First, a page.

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Carter instrumental in shutout of Weddington

KANNAPOLIS — A.L. Brown coaches and players watched film of Weddington’s over-by-halftime destruction of Forest Hills and knew they had plenty to be concerned about.
Weddington was going to come at the Wonders with a sophisticated passing attack, with four or even five receivers stretching the Wonders’ defense to the limit, and a terrific quarterback in Jeff Welch making the reads and decisions on where his passes needed to go.
“You can’t cover good receivers forever,” A.L. Brown coach Mike Newsome said. “Slowing down Weddington depended on getting a pass rush.”
Entering Friday’s game at Memorial Stadium, a clash between perennial winners, not even the most optimistic Wonder was thinking about a sack-filled shutout.
But that’s what happened in a 7-0 victory that was the lowest-scoring A.L. Brown game since the 5-0 win in the mud at Concord in 1995.
“We definitely weren’t expecting sacks,” A.L. Brown defensive end Christian Carter explained. “On film, we could see their quarterback was getting the ball out quick, usually in three seconds, but we were determined to see what we could do.”
Carter is a typical Wonder. He arrived on campus at 160 pounds. The weight room — a place where strength coach Todd Hagler builds men out of boys — transformed Carter.
“I went from cleaning 160 pounds to cleaning 280,” Carter said.
Carter is still a long way from bulky, but his 6-foot-1 frame now carries about 200 solid pounds. Basically, he looks like a lean, mean linebacker, although the Wonders, who prefer quick to big, play him at defensive end.
“Christian is a testament to the weight room,” Newsome said. “He’s not as big as you’d like your defensive ends to be, but he is so strong and so explosive.”
Carter agreed with that assessment.
“It’s not like I’m 6-5 and it’s not like I’m 270 pounds,” he said. “But I use my speed, I use my technique, and I use my discipline. Physically, a lot of us are going to be outweighed a lot of the time, but we’re usually more aggressive than our opponent and we’re usually stronger.”
Carter is a senior, so he’s well aware of the team’s defensive struggles a year ago. Brown allowed a very un-Wonderish 27.6 points a game.
“All the components were there for us to be a very good defense,” Carter said. “It just didn’t come together.”
Maybe this year it is coming together.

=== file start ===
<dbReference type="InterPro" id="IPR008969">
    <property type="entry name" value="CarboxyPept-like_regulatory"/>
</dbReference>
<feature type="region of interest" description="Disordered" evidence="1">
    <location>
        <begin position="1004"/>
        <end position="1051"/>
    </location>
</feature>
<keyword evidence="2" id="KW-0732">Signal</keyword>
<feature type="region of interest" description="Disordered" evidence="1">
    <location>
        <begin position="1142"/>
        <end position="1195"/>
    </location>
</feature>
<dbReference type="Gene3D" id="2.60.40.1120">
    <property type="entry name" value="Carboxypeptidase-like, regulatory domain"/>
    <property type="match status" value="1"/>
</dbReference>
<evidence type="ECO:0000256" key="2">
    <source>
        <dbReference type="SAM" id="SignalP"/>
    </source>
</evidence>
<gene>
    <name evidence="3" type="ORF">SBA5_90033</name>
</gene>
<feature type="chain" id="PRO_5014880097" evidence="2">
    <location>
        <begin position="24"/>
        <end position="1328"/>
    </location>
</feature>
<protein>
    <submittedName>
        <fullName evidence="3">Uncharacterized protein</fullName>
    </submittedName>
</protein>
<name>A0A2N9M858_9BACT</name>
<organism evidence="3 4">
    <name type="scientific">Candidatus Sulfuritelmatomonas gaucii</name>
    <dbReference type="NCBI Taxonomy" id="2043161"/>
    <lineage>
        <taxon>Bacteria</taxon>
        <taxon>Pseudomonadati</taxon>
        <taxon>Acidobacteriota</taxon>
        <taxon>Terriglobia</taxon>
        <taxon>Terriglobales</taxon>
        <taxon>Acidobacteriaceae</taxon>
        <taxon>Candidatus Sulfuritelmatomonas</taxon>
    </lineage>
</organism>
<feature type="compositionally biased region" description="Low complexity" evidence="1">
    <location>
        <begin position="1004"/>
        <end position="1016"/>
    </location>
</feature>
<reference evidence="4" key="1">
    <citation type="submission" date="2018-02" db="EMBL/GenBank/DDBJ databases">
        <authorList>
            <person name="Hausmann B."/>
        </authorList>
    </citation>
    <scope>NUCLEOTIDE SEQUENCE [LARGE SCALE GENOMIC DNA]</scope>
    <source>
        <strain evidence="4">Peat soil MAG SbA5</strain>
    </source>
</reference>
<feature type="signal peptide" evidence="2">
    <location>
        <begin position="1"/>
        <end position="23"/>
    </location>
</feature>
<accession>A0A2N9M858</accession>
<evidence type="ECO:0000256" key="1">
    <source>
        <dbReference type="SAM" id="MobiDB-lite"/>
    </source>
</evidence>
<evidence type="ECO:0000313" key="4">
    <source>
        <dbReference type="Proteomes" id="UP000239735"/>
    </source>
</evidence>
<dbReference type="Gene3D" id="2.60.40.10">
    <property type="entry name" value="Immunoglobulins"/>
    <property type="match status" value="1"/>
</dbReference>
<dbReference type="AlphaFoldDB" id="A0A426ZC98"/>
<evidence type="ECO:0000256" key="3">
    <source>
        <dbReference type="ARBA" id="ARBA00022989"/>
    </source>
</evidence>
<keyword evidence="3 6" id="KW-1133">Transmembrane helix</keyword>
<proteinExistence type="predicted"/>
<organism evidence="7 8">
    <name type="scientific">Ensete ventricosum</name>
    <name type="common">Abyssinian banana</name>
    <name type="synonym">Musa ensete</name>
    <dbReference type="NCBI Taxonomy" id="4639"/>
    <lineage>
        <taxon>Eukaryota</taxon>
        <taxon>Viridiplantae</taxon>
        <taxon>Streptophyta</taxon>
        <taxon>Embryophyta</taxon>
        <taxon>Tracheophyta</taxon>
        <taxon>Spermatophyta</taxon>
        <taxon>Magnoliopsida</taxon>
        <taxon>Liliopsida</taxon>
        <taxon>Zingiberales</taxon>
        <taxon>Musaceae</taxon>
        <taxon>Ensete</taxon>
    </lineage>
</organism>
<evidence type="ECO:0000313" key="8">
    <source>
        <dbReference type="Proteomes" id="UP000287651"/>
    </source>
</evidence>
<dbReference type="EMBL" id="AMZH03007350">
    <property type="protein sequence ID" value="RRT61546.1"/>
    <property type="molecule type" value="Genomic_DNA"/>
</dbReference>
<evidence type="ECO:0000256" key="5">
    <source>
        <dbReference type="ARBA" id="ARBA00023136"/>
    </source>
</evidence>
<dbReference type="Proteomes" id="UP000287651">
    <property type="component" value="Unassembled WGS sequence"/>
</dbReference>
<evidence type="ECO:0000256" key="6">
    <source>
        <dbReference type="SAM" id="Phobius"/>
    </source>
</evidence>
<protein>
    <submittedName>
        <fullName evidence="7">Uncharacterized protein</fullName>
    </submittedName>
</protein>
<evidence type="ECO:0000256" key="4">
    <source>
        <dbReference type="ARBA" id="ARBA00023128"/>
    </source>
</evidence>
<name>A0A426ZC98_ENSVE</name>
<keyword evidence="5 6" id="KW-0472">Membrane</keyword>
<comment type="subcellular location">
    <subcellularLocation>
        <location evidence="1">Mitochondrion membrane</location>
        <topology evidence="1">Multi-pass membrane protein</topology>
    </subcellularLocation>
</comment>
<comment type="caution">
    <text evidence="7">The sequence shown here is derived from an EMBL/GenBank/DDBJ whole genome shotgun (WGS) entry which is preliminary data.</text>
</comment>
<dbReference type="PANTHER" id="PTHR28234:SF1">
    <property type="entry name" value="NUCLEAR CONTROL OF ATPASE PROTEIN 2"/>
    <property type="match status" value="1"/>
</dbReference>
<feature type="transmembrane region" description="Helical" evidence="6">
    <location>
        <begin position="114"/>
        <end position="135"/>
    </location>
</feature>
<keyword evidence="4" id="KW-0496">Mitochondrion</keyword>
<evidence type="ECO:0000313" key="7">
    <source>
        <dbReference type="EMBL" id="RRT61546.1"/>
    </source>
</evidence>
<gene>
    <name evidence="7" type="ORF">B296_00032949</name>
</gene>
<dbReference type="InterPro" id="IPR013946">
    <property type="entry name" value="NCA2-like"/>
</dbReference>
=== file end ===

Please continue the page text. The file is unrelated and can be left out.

“I think it is,” said coach Jeremy Ryan, who has been a Wonder assistant since the Bruce Hardin days. “Our defensive kids this year don’t look any different than they did last year, and they’re not any more athletic, but they’re playing together. They’re getting some confidence. They’re getting some swagger back.”
There was a third-quarter play against Weddington that changed Carter’s mindset from surviving to attacking.
“The quarterback didn’t see anyone open, so he tucked the ball and started to run,” Carter said. “I got to him, and I realized maybe we could get some sacks.”
They would get a ton of them. Tackle Jamel Logan alone had three. Carter had two. Logan and Carter shared yet another sack for an 11-yard loss.
The only points of the game were scored when middle linebacker Kyrell Williamson stripped a ball from a Warrior, and DB Kenon Jones recovered in the end zone.
“I coached a Butler team that had a shutout (44-0 in 2010 against Wake Forest-Rolesville) in a state-championship game,” Newsome said. “A shutout in a state-championship game is really good, but Friday’s performance was as fine as any I’ve been associated with. Our defense not only shut Weddington out, the defense scored the points. Defense won the game.”
As a captain, the goose-egg performance against a quality opponent put a smile on Carter’s face. He’s confident there’s more to come.
“We’ve got a small senior class, and a lot of people were worried about us moving up to 4A to play people like Mallard Creek, Vance and Hough,” Carter said. “But we’re the same Kannapolis. We’re still a team to be respected.”

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